MCOs No Longer on the Defensive?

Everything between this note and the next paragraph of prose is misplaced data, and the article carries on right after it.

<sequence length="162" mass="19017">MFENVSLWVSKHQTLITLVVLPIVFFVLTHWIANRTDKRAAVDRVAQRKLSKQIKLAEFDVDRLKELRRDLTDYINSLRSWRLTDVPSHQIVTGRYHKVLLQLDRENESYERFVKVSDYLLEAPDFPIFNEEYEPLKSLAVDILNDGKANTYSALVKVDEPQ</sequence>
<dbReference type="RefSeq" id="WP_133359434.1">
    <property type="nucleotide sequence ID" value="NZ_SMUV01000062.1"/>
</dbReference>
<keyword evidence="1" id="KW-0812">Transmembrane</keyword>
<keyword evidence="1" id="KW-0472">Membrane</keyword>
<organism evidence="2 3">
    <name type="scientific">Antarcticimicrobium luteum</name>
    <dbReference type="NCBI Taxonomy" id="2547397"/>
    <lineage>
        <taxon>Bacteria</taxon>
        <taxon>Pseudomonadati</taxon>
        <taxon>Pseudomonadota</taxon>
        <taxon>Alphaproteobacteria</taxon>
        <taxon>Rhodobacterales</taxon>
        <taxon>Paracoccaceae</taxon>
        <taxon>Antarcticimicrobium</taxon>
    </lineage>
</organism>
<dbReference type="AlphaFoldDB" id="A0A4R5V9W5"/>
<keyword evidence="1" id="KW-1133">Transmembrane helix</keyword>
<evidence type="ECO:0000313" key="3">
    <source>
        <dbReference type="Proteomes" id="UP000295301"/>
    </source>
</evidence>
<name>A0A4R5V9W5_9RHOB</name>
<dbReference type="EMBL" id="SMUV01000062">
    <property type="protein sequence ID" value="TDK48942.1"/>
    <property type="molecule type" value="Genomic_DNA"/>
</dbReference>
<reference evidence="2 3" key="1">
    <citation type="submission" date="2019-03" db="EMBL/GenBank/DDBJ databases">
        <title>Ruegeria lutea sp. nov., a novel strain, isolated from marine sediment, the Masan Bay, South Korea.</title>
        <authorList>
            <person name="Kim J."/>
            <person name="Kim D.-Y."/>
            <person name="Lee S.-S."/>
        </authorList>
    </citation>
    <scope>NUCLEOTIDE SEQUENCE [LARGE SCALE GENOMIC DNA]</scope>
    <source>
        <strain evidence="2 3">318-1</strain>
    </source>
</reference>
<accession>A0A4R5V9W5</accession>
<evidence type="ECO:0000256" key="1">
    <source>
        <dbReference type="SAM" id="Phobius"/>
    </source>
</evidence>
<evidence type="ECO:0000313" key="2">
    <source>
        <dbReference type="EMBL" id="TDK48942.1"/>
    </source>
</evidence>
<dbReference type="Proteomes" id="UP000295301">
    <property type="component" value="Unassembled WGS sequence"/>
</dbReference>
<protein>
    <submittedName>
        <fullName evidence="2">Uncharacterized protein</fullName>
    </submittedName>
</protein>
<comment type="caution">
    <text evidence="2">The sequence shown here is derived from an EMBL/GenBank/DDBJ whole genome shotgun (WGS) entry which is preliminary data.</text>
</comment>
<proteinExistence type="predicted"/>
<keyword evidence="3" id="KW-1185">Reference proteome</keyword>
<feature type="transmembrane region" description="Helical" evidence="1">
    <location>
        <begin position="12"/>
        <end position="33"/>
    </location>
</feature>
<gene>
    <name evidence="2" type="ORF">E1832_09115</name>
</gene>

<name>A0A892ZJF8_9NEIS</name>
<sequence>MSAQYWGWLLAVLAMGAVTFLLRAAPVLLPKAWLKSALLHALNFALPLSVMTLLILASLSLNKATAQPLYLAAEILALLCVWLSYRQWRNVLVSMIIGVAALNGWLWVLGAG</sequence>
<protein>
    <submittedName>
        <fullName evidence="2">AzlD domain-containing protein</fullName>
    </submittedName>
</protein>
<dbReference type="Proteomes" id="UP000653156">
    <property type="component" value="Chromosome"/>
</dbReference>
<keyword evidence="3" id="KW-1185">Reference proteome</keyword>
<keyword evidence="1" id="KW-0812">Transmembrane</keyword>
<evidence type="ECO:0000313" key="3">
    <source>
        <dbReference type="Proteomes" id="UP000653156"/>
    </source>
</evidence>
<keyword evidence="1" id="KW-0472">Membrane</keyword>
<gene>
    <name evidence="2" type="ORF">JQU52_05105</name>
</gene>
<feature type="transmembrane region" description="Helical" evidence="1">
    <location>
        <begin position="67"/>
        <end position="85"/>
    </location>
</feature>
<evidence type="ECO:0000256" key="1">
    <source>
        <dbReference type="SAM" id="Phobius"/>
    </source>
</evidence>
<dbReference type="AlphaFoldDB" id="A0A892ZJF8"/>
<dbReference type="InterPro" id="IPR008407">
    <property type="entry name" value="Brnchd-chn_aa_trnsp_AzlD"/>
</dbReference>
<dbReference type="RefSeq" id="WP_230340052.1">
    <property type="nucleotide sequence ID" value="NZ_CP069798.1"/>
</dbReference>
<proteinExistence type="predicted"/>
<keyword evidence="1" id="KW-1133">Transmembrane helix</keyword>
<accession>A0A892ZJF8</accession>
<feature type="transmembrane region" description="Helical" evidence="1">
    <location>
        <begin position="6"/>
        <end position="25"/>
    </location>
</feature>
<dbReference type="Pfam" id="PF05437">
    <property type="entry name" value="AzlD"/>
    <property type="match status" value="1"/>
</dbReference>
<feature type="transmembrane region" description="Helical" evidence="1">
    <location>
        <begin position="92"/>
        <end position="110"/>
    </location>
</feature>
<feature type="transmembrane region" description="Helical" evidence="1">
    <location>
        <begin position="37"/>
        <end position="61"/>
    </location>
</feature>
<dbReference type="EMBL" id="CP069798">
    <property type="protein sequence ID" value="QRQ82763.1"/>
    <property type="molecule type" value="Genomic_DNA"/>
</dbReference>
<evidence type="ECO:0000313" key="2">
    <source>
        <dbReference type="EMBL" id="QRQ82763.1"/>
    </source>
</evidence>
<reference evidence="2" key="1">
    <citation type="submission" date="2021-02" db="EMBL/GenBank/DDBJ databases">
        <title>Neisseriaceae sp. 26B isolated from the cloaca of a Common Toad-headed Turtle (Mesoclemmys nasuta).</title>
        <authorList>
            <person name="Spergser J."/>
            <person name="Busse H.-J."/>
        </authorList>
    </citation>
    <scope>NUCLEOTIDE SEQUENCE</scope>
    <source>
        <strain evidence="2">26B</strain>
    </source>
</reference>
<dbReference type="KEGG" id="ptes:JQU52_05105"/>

The managed care industry is "shifting to offense from defense," ready to use its "thousands of allies" outside the health care industry and large advertising budget as ammunition to help it "reach a compromise on managed care reform," the Chicago Tribune reports. As it hosts its annual spring policy conference in Washington, D.C., this week, the American Association of Health Plans said that "growing support from large self-insured employers and small businesses" is helping the organization to "fend off political attacks and stall momentum" on patients' rights legislation. "We now have a national database of employers on our side," AAHP Vice President and Chief of Strategic Planning Mark Merritt said. Merritt added that in the past, the managed care industry has "had to play almost total defense" against criticism from doctors, patient advocates and the Clinton administration. But times and attitudes have changed, Merritt said, adding, "People now realize that if you eviscerate managed care, you are hurting your constituents, your employers." Last year, AAHP spent a "record" $5 million on advertising, public relations and "grassroots expenditures," and the group plans to "further rev up [its] outreach campaigns" this year (Japsen, Chicago Tribune, 2/27). Managed care, the "popular scapegoat" for "everything from shoddy health care to employers' shrinking budgets," is perhaps being "unfairly criticized," the Florida Times-Union reports. Uwe Reinhardt, health economist at Princeton University, said that consumers "have unrealistic expectations" for health care, desiring "the best care, readily available at almost unrealistically low costs." Analysts note that the next "answer" to the "insurance crisis" will likely face criticism similar to that against managed care, because "having it all comes at a cost" (Skidmore, Florida Times-Union, 2/25).This is part of the California Healthline Daily Edition, a summary of health policy coverage from major news organizations. Sign up for an email subscription.